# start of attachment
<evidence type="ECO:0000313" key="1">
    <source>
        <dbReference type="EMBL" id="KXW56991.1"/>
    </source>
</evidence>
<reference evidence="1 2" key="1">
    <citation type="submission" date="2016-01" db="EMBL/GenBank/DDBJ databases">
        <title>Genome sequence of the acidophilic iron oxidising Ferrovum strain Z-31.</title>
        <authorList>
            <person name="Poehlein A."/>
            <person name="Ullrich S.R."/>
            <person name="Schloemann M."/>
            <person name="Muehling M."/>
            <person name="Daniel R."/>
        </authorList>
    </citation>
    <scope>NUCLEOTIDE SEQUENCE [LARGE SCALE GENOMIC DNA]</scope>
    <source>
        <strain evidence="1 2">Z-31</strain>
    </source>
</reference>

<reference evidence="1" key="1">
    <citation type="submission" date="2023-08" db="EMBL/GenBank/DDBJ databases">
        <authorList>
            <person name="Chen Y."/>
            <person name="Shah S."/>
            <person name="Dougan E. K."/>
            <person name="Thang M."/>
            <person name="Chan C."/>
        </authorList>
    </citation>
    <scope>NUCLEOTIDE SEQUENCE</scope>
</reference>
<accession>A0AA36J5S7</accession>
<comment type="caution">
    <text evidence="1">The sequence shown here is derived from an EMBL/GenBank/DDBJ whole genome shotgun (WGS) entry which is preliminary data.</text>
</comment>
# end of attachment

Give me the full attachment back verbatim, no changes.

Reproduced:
<evidence type="ECO:0000313" key="1">
    <source>
        <dbReference type="EMBL" id="KXW56991.1"/>
    </source>
</evidence>
<reference evidence="1 2" key="1">
    <citation type="submission" date="2016-01" db="EMBL/GenBank/DDBJ databases">
        <title>Genome sequence of the acidophilic iron oxidising Ferrovum strain Z-31.</title>
        <authorList>
            <person name="Poehlein A."/>
            <person name="Ullrich S.R."/>
            <person name="Schloemann M."/>
            <person name="Muehling M."/>
            <person name="Daniel R."/>
        </authorList>
    </citation>
    <scope>NUCLEOTIDE SEQUENCE [LARGE SCALE GENOMIC DNA]</scope>
    <source>
        <strain evidence="1 2">Z-31</strain>
    </source>
</reference>

<reference evidence="1" key="1">
    <citation type="submission" date="2023-08" db="EMBL/GenBank/DDBJ databases">
        <authorList>
            <person name="Chen Y."/>
            <person name="Shah S."/>
            <person name="Dougan E. K."/>
            <person name="Thang M."/>
            <person name="Chan C."/>
        </authorList>
    </citation>
    <scope>NUCLEOTIDE SEQUENCE</scope>
</reference>
<accession>A0AA36J5S7</accession>
<comment type="caution">
    <text evidence="1">The sequence shown here is derived from an EMBL/GenBank/DDBJ whole genome shotgun (WGS) entry which is preliminary data.</text>
</comment>